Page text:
Presidential spokesman Vahe Gabrielian tells “Hayots Ashkhar” that the government’s strongly negative reaction to ArmenTel’s decision to raise phone charges is in line with Robert Kocharian’s opinion.
“Haykakan Zhamanak” speculates that the ArmenTel dispute might clear the way for Defense Minister Serzh Sarkisian’s appointment as prime minister. There are growing rumors that Kocharian will pick Sarkisian for the job after Russian President Vladimir Putin’s visit. If Sarkisian manages to persuade the Greeks to shelve the per-minute payment system, his popularity will increase considerably. “In effect, Serzh Sarkisian has found himself in a situation in which Vazgen Sarkisian was in the spring of 1999 when he was performing much greater functions than those vested in the post of defense minister.”
“Hayots Ashkhar,” meanwhile carries the second part of its interview with the powerful defense minister. Sarkisian the planned transfer of some state-run enterprises under Russian control is not just a debt repayment scheme. It is aimed at the “economic integration” of Russia and Armenia. Their economic ties are lagging behind political and military ones, and the two countries are serious about changing that, Sarkisian says.
“Aravot” editorializes that Armenian government officials are highly dependent on their superiors, which is why protecting the rule of law is of secondary importance for most of them. If they fall out with the country’s supreme rulers, they will risk losing a lot: their posts, villas, luxury cars and businesses. “They are under the constant stress, fearing to lose all that. And they have reason to shudder. They can lose everything at any moment if the government wills so.” Only pro-government politicians, top bureaucrats and some privileged businessmen are doing well in Armenia, according to the paper. “But their welfare is shaky and temporary. And you can’t build stability on fear.”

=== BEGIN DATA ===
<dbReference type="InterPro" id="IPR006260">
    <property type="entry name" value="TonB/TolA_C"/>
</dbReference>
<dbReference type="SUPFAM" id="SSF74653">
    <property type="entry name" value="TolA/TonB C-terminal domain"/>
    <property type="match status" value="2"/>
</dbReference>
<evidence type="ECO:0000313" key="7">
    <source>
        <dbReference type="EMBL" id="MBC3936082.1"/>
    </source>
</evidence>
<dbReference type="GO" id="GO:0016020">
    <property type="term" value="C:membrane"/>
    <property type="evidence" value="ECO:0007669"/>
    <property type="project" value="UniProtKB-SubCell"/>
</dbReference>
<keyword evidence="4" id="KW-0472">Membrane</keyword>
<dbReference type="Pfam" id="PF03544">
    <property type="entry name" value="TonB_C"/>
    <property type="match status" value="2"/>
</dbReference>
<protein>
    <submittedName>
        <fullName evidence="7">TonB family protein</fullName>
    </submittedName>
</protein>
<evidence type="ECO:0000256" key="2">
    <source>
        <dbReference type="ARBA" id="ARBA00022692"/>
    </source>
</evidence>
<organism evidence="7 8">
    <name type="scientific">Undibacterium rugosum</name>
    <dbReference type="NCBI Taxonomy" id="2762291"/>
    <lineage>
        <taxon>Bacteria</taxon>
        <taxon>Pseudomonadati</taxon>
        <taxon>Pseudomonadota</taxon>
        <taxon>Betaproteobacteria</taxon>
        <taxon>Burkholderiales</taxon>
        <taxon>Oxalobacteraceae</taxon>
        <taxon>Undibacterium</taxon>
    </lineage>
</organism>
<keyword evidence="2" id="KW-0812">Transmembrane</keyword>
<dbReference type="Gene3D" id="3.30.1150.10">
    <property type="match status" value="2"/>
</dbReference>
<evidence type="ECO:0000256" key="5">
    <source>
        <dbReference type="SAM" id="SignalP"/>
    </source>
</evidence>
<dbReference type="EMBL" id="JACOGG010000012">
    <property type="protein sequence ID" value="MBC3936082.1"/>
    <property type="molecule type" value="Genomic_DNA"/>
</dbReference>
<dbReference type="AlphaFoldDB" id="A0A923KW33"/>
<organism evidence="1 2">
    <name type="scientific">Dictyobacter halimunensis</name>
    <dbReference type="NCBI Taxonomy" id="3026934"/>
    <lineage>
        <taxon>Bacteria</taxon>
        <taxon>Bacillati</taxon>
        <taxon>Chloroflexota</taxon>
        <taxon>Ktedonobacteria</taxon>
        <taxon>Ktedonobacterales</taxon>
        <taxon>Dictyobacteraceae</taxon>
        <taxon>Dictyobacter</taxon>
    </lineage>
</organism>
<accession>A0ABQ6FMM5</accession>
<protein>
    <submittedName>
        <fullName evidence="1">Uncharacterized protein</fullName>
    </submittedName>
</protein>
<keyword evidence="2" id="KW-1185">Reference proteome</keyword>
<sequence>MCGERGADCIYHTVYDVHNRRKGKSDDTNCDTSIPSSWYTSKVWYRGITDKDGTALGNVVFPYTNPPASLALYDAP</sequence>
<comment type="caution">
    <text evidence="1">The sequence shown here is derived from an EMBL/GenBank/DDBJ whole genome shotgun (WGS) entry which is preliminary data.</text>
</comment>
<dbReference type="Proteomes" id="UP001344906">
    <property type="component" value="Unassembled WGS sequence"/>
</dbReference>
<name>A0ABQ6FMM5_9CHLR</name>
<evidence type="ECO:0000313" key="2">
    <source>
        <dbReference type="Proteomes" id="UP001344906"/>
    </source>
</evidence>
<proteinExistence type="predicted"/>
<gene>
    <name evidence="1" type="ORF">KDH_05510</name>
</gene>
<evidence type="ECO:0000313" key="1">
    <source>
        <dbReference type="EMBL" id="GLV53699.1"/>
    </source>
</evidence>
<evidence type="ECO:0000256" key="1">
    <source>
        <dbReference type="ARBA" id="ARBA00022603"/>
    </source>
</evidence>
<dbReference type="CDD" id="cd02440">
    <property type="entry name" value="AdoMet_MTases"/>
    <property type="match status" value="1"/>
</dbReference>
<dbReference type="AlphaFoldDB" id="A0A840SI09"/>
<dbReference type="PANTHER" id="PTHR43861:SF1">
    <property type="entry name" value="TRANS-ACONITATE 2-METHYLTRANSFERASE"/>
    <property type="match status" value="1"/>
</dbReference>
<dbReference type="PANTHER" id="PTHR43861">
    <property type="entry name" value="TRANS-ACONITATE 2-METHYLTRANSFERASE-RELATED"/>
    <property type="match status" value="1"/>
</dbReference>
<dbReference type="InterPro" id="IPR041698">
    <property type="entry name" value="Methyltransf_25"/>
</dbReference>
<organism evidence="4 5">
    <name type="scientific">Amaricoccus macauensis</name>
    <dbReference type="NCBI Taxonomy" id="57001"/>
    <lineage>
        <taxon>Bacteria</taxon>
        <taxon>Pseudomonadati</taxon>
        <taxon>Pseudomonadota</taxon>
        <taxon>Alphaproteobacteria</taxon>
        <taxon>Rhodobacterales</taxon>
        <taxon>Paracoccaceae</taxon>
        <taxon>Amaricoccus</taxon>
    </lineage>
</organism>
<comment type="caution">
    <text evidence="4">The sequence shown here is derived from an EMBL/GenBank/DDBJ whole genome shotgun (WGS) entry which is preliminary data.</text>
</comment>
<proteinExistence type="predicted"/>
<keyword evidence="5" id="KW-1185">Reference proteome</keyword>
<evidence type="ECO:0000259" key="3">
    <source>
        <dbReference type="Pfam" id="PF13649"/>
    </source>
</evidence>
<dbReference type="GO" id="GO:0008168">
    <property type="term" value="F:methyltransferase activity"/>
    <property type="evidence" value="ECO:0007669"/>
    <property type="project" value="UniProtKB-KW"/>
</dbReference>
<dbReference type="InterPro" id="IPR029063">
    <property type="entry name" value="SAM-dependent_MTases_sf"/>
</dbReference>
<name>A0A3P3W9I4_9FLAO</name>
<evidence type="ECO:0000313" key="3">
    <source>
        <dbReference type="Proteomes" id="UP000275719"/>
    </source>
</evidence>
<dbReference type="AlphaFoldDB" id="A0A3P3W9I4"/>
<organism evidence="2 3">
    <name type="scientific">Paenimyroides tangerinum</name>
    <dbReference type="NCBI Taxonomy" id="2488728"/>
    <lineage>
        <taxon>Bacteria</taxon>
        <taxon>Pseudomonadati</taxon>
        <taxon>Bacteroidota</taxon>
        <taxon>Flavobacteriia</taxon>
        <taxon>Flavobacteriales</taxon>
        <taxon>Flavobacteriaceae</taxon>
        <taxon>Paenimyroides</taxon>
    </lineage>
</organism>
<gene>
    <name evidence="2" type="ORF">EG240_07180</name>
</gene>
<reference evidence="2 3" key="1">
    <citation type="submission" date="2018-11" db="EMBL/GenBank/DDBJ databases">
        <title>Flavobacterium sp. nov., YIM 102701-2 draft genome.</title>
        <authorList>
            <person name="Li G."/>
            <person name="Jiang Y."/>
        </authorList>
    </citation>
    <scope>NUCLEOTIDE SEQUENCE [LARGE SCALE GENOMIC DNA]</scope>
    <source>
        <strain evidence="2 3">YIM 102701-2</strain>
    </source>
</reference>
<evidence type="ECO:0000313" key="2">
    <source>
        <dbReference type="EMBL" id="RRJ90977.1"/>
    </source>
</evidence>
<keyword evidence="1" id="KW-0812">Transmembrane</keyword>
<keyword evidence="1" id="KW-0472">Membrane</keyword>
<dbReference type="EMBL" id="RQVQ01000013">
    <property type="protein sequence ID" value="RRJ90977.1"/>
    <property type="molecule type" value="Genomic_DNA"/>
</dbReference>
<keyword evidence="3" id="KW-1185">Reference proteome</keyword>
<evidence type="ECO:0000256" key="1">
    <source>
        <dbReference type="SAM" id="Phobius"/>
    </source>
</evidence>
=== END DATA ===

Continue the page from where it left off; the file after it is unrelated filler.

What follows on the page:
“Yerkir” targets leaders of the consolidating opposition parties, branding them a “radical gang” whose members do not trust each other. Artashes Geghamian, for instance, is going out of his way to prove that he is a “real oppositionist, and not Serzh Sarkisian’s man.” Friday’s congress of the Hanrapetutyun party will be another occasion for him to defend his opposition credentials.
“Iravunk” says that the three parties that are due to issue a joint anti-Kocharian statement have already agreed on the distribution of government posts in the event of the president’s removal from office. But, the paper says, “the pro-government camp still has a pretty big potential for resistance.” The relationship with Russian is one of its main trump cards. Defense Minister Sarkisian is casting himself as someone “more pro-Russian than the Russians themselves,” while Kocharian is no less supportive of developing ties with Moscow.